Raymond Chandler died in 1959, leaving the fans of his detective anti-hero Phillip Marlowe wanting more. In the ensuing years, two excellent writers, Robert Parker and John Banville, have attempted to satisfy those desires. Parker took up Chandler’s unfinished novel and finished it as Poodle Springs in 1989. Then he wrote a second Marlowe novel, • Read More »
Archives: Raymond Chandler
Who killed Julia Wallace? The classic locked-door mysteryAugust 2, 2018 | By Jim Stovall | No Comments | Filed in: books, journalism, writers.
When Wiliam Herbert Wallace returned to his Liverpool home from work one January night in 1931, he found his wife Julia dead on the floor of the parlor, her head caved in by a heavy object and her blood spread across the room. Deanna Cioppa, a writer and editor and fan of true-crime stories, has all • Read More »
Female writers, #MeToo, and the love for Raymond ChandlerJuly 17, 2018 | By Jim Stovall | No Comments | Filed in: journalism.
What’s a female crime-writing author, who owes so much to Raymond Chandler and who loves him dearly, to do in this age of #MeToo? Megan Abbott (Give Me Your Hand) has some interesting observation in a delightful and insightful essay on Salon.com. Abbott is unabashed in her love for Raymond Chandler and the noir world • Read More »
The first real-life private eye; Neil Sheehan; more crimes against English; newsletter, Jan. 26, 2018January 29, 2018 | By Jim Stovall | No Comments | Filed in: newsletter.
This newsletter was sent to everyone on Jim’s email (4,302) list on Friday, January 26, 2018. Hi, Unseasonably warm weather in East Tennessee last weekend allowed us to check on the beehives, and I am happy to report that both of my hives have bees! This is good news. The biggest challenge a beekeeper has • Read More »
The ‘private eye’ in literature begins with the real-life character of Eugene Francois VidocqJanuary 25, 2018 | By Jim Stovall | No Comments | Filed in: fiction, history, journalism, Private eye, writing.
The place to look for the origins of the literary private eye is in 19th century France with the character of Eugene Francois Vidocq.
Readers track down more crimes against English; Ross Macdonald; newsletter, Jan. 19, 2018January 22, 2018 | By Jim Stovall | No Comments | Filed in: newsletter.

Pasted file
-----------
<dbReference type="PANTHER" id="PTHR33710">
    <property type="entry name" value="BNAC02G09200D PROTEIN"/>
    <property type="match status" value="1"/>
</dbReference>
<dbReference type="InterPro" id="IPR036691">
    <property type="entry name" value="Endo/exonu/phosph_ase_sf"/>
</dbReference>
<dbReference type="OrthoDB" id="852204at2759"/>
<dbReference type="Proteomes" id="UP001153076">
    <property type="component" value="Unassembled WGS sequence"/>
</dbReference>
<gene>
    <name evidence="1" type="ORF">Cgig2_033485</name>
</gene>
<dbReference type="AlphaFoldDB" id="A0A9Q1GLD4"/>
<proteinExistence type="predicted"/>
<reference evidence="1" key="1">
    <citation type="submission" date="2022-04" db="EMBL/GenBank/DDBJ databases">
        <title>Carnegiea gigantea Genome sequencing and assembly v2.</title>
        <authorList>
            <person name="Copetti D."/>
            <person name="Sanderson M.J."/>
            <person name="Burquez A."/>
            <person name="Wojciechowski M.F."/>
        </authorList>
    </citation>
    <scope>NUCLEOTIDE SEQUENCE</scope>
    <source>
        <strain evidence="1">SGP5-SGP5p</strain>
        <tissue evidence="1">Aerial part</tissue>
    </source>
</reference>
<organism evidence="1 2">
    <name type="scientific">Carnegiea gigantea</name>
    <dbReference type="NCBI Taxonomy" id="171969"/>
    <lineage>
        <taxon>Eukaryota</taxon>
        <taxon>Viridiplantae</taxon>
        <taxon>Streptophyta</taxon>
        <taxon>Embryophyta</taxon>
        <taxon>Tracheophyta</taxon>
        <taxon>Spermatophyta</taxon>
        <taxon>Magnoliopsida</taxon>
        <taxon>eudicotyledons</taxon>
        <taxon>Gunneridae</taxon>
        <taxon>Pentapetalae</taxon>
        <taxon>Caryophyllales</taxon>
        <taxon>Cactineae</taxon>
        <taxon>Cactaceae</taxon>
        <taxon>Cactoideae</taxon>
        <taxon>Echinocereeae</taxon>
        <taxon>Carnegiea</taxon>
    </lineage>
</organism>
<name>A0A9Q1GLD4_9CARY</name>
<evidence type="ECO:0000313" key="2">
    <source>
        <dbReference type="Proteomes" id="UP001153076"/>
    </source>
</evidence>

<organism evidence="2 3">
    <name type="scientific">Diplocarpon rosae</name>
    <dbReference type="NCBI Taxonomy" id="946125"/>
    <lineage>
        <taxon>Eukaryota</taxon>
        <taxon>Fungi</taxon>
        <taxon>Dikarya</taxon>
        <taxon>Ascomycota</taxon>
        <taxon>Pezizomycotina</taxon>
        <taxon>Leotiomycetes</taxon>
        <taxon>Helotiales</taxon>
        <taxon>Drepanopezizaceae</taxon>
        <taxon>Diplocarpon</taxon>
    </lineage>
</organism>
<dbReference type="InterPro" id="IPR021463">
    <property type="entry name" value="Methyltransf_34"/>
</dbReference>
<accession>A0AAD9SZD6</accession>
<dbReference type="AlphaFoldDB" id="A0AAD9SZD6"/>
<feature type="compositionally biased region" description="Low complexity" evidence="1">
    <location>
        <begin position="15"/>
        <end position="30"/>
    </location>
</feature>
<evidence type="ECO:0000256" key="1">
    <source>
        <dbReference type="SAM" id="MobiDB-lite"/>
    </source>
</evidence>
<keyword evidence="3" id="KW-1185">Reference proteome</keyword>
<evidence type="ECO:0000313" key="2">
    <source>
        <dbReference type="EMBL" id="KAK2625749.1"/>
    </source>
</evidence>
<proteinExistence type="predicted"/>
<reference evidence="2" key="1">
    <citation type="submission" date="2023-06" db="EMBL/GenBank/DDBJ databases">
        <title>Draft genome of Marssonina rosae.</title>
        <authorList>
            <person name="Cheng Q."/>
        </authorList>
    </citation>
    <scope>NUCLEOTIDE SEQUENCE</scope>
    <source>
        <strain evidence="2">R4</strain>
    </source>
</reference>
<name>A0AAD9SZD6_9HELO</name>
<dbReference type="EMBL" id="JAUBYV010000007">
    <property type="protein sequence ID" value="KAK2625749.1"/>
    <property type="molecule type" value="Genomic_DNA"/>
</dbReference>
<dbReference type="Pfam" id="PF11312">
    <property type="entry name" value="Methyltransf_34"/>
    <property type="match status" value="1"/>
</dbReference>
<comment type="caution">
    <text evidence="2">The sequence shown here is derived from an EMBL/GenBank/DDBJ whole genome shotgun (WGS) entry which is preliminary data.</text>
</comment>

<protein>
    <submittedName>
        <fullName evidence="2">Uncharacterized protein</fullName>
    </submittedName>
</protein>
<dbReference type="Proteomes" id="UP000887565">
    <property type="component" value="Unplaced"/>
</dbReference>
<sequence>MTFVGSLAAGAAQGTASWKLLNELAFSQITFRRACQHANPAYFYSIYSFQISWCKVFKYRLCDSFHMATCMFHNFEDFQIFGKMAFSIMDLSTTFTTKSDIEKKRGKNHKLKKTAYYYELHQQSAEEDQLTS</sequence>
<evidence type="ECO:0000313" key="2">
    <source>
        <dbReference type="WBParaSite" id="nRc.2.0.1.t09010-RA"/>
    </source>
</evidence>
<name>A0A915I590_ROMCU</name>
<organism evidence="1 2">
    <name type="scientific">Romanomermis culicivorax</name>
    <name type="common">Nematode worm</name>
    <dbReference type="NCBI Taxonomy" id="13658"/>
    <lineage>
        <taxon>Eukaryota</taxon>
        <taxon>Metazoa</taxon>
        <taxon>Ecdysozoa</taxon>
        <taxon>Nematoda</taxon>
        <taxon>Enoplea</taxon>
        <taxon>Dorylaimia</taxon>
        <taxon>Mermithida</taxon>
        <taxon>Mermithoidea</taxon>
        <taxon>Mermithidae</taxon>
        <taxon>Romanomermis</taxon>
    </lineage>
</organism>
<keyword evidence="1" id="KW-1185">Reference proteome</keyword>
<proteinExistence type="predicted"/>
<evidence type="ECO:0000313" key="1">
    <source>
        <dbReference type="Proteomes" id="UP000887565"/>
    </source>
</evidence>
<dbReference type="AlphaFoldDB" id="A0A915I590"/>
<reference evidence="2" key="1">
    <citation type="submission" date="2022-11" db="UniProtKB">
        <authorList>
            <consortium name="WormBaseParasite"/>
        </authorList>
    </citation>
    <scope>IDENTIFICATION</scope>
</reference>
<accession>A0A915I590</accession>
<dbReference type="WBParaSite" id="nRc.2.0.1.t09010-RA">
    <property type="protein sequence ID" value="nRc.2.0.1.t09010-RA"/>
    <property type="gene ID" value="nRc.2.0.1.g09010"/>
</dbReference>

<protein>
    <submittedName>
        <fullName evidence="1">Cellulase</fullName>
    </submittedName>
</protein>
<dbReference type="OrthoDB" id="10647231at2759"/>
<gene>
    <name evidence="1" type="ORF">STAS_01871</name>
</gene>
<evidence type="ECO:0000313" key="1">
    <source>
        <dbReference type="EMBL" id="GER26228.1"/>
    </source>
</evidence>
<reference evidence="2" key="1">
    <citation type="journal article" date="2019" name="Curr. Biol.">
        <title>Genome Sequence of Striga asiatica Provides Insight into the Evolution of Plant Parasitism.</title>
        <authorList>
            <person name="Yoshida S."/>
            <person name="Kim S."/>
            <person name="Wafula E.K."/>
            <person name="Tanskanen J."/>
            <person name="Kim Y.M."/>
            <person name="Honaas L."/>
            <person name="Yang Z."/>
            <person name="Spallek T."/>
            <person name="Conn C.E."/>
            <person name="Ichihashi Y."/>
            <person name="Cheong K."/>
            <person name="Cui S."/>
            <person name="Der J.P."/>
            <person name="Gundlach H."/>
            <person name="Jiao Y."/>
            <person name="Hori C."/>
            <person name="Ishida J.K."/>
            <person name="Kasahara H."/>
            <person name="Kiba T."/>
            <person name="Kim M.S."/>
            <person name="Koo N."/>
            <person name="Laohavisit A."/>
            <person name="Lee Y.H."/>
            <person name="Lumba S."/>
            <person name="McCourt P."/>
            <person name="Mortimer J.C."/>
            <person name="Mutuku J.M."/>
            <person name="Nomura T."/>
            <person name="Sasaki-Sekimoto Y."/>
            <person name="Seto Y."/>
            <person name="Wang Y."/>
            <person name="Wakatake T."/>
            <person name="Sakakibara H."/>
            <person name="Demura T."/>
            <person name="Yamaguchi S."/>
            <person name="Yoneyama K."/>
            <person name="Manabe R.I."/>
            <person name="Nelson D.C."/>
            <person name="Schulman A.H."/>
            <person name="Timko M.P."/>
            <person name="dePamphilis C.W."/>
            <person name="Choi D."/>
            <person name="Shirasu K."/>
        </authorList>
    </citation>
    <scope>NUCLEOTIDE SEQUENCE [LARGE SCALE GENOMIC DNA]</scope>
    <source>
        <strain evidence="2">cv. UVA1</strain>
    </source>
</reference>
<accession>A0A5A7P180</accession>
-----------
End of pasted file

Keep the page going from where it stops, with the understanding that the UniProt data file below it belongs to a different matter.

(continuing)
This newsletter was sent to everyone on Jim’s email list (4,379) on Friday, Jan. 19, 2018. Hi, Winter has settled in in a big way in my part of the world. Plenty of time for indoor activities, the most important of which is reading. But that’s not the only one. Some writing and some painting • Read More »
Ross Macdonald takes hard-boiled fiction to new levels of style and plotJanuary 18, 2018 | By Jim Stovall | No Comments | Filed in: fiction, journalism, Private eye, writers, writing.
Just when the reading world thought that the hard-boiled detective novel had reached its zenith with Dashiell Hammett and Raymond Chandler, along comes Ross Macdonald. The similarities among the lives of Hammett, Chandler, and Macdonald (whose real name was Kenneth Millar) are striking and significant: All had difficult and disruptive childhoods. Each, for a time, • Read More »
Raymond Chandler and the development of the ‘private eye’; newsletter, Jan. 12, 2018January 15, 2018 | By Jim Stovall | No Comments | Filed in: journalists, newsletter, watercolor.
This newsletter was sent to everyone on Jim’s email list (4,500) on Friday, Jan. 12, 2018. Special note: If you have unsubscribed to this list previously, I apologize for this email. I had some problems with the list over the past couple of weeks — due mainly to my incompetence — and some unsubscribers may have • Read More »
Raymond Chandler: a troubled author who raised the level of hard-boiled detective fictionJanuary 10, 2018 | By Jim Stovall | No Comments | Filed in: fiction, journalism, Private eye.
Raymond Chandler brought a level of emotional complexity to his characters that had never been seen before in hard-boiled detective fiction.
G is for Grafton: Mystery writer Sue Grafton succumbs to cancer at age 77January 2, 2018 | By Jim Stovall | No Comments | Filed in: books, journalism, Private eye, writers, writing.
Sue Grafton’s private eye, Kinsey Millhone, has taken her place beside Hammett’s Sam Spade, Chandler’s Phillip Marlowe, and Macdonald’s Lew Archer.
More on the ‘private eye’ and Dashiell Hammett; lots of reader response this weekJanuary 1, 2018 | By Jim Stovall | No Comments | Filed in: newsletter, Private eye.
This newsletter was sent to everyone on Jim’s email list (4,431) on Friday, Dec. 29, 2017. Hi, A lot of you readers took the time to respond to various parts of the newsletter last week, and I have included some of those responses here. Thanks to you all. Your responses make great reading, and I • Read More »
The ‘private eye,’ in the beginning: Dashiell HammettDecember 27, 2017 | By Jim Stovall | No Comments | Filed in: journalism, Private eye, writers, writing.
Dashiell Hammett knew what a private detective should be. He knew because he had been one, and he had been taught by the very best. Born in Maryland in 1894, Hammett had failed at most everything he tried in the first two decades of his life. Intelligent, tall, and handsome, he did not finish school, • Read More »
Trouble is their business: the ‘private eye’ and the writers who created themDecember 21, 2017 | By Jim Stovall | 2 Comments | Filed in: Private eye, writers, writing.
The opening scene of Raymond Chandler’s story Trouble is My Business tells you a lot in a very few words about Chandler’s “private eye,” Phillip Marlowe. Marlow is talking to a woman who runs a detective agency, a big one with several agents. But none of her people is suitable for the job she has. • Read More »